Hi all; glad to stumble upon a 'replacement' for e-sangha and interested to more or less pick up where (I think) I left off as an 'asperger' buddhist!
Seb, I take it you're also an 'aspie'. Asperger's is problematic if your personality traits -particularly your interests- clashes with your AS - If you're naturally drawn to knowledge and technical pursuits that don't depend on understanding others, then AS needn't be a problem once you learn how to avoid upsetting people. If you're a more of a self-contradictory personality whose natural focus is on people and their actions and/or feelings, then of course Asperger's presents a barrier, just as many other more 'normal' conditions such as bipolar depression do.We aspies do mature, which means feelings of "I'm supposed to (do x)" tend to have taken a back seat by my age (30s).
For me, autism has spiritual significance as a kind of inversion of enlightenment - solid/rigid nothingness (the 'poison of shunyata'?) as opposed to spacious emptiness; it can also be summed up by the concept of removing most subconscious parallel processing from a mind of human capacity. Chogyam Trungpa Rinpoche had a severly autistic son, Taggie (read about his progress at http://taggiemukpo.org
), and although my ego is no longer overblown enough to imagine a connection beyond that family, Trungpa's descriptions of Vajra Hell sound remarkably like descriptions of autism, though (Daelm
) there are many angles from which one could experience such a state, and many ways one could feel it. It also makes more sense to see the results of the karma of previous lives in such conditions than in any random events.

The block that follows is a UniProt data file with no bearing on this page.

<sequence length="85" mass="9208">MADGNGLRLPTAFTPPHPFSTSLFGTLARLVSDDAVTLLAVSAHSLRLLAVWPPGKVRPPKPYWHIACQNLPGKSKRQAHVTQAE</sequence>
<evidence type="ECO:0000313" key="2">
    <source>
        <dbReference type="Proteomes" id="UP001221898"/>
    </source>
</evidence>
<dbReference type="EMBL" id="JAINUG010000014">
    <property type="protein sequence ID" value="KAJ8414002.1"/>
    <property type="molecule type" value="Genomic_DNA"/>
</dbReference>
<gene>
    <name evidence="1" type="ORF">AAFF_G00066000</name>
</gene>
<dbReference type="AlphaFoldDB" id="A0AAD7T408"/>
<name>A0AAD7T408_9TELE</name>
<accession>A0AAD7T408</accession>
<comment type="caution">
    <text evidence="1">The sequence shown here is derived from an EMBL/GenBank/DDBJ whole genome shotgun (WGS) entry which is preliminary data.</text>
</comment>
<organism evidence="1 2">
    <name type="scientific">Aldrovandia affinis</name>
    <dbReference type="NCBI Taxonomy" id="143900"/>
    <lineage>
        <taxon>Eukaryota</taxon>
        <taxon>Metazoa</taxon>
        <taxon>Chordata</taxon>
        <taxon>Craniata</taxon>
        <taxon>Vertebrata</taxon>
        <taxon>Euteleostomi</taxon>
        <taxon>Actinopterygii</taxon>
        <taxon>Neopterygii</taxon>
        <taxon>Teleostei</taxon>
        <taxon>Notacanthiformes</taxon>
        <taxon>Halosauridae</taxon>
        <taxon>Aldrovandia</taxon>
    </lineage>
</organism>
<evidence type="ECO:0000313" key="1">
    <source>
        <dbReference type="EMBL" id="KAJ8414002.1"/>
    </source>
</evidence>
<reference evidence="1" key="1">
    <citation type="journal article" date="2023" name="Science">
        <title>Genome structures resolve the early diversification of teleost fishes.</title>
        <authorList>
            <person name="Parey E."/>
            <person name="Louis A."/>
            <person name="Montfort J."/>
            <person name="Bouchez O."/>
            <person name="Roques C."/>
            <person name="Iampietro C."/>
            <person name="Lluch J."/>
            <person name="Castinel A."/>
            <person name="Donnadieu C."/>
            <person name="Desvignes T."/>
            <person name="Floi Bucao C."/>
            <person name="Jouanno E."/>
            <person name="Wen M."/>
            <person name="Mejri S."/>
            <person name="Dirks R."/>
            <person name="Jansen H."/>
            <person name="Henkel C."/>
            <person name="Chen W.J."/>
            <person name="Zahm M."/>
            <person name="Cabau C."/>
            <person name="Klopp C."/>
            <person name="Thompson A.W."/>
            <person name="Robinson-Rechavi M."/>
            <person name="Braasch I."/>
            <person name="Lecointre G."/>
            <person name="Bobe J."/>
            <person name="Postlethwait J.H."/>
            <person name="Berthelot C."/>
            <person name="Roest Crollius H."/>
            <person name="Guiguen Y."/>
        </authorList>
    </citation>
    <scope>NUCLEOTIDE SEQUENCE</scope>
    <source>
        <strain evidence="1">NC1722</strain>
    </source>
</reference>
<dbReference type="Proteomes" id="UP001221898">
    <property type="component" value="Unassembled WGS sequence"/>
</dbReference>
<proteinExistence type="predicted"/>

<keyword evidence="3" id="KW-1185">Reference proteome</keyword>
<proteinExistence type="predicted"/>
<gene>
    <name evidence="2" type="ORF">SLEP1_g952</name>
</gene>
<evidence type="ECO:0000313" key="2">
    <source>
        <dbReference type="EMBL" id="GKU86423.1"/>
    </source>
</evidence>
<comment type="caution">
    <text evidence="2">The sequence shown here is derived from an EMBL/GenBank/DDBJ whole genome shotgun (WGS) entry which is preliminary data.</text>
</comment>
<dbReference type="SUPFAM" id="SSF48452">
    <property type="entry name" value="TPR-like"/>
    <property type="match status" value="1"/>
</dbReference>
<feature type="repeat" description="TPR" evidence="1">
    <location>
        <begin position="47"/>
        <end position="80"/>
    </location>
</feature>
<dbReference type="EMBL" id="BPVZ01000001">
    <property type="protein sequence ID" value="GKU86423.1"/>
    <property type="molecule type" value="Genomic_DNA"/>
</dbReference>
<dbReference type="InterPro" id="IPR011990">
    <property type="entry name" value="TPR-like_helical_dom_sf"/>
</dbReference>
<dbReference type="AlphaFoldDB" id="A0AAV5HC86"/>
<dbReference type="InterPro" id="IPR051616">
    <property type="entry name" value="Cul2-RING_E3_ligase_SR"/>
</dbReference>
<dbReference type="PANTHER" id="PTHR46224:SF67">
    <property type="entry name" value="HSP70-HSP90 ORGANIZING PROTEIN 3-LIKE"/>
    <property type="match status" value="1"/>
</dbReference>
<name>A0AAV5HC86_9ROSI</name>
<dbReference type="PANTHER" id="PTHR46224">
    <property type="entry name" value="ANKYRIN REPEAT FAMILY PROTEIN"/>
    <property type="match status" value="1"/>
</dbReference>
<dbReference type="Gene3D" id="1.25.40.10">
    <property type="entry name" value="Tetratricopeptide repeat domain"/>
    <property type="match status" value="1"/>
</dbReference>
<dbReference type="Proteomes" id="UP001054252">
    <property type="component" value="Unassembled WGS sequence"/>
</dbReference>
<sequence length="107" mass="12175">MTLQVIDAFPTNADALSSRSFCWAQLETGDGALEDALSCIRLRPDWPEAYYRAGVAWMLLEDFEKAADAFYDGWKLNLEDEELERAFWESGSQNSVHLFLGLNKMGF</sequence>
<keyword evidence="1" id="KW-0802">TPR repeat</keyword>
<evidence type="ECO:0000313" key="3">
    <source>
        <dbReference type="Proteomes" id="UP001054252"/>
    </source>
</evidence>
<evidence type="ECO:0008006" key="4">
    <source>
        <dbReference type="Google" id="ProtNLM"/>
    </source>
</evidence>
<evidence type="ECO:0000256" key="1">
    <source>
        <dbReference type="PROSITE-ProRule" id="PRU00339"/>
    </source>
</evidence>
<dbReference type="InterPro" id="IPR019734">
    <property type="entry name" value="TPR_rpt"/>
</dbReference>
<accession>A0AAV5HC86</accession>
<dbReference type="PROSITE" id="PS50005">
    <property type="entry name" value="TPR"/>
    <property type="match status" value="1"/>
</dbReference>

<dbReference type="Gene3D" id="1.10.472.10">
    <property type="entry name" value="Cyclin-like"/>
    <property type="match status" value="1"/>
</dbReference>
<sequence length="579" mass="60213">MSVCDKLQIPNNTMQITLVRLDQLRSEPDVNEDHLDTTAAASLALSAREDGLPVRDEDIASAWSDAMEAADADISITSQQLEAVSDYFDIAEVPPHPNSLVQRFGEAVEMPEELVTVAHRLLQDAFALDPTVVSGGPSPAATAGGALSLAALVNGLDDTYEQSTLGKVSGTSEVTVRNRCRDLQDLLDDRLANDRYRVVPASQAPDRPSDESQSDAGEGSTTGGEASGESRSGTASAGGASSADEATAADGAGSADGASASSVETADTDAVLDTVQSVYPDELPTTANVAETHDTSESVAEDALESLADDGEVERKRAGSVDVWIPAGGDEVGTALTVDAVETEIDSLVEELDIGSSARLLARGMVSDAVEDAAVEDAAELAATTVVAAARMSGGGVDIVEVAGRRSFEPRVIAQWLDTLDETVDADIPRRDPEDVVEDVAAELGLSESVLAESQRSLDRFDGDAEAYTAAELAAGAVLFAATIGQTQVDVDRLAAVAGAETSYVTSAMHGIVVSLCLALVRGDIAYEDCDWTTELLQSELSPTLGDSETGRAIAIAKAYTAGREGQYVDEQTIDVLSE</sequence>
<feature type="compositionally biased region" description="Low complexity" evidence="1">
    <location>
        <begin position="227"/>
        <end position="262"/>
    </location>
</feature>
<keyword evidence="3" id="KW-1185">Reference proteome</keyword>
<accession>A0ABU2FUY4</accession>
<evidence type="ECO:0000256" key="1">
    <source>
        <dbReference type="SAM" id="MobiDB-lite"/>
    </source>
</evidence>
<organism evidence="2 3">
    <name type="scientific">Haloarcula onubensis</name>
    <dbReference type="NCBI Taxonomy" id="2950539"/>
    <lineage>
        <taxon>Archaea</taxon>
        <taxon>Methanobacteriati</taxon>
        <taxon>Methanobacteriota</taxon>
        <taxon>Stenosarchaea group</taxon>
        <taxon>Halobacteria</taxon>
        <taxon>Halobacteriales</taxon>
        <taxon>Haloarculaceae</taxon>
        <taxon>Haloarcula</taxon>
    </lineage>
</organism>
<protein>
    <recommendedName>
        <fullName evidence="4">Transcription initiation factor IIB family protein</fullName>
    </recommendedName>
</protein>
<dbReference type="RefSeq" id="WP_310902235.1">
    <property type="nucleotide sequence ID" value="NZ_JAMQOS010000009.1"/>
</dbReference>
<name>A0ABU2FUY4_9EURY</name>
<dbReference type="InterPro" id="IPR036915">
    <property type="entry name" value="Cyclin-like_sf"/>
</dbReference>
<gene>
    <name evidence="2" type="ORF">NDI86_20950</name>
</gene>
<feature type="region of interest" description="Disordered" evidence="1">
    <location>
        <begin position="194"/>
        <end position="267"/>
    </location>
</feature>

Ofcourse, autism also wouldn't be autism if it were typical. Whether or not that's conceivable, autistics in this world have to face their fundmental isolation and separation from the sentient beings around them in one way or another; whether or not they fully feel (and learn to love) the cold, harsh gale of this karmic condition is another matter.
I don't expect to find enlightenment in my giving up all effort to deal with my autism (along with my life in general) any more than I expect to find a solid moon in a pond, as the old image has it. My apologies, angelicfruitcake, if this is not what you meant.
The clincher seems to be:
"Normal" may be in the eye of the observer, but being without cognitive independence is not just a matter of opinion.
as you put it, PadmaVonSamba - We're led to understand that enlightenment involves freedom of thought (as well as freedom from thought!) whereas the thoughts of animals and so on depend on instinct alone; why is thought more free if it is inspired by brain structure than if inspired by other beings?
Let's not forget that in Western culture atleast, it's almost impossible to conceive of human beings who are NOT self-created, no matter how much (as buddhists or scientists) we know the reverse -that we are not identical with our conventional selves- to be true. Autistics are tacitly seen, especially by themselves, as choosing their condition -the 'path less travelled by'- because most people 'grow into' the mechanical self that old karmas have passed onto their mindstream, and then spend the rest of their lives convincing themselves and the world that they were in some vague sense already that way before they were substantially that way - We instinctively believe that we created ourselves out of ourselves!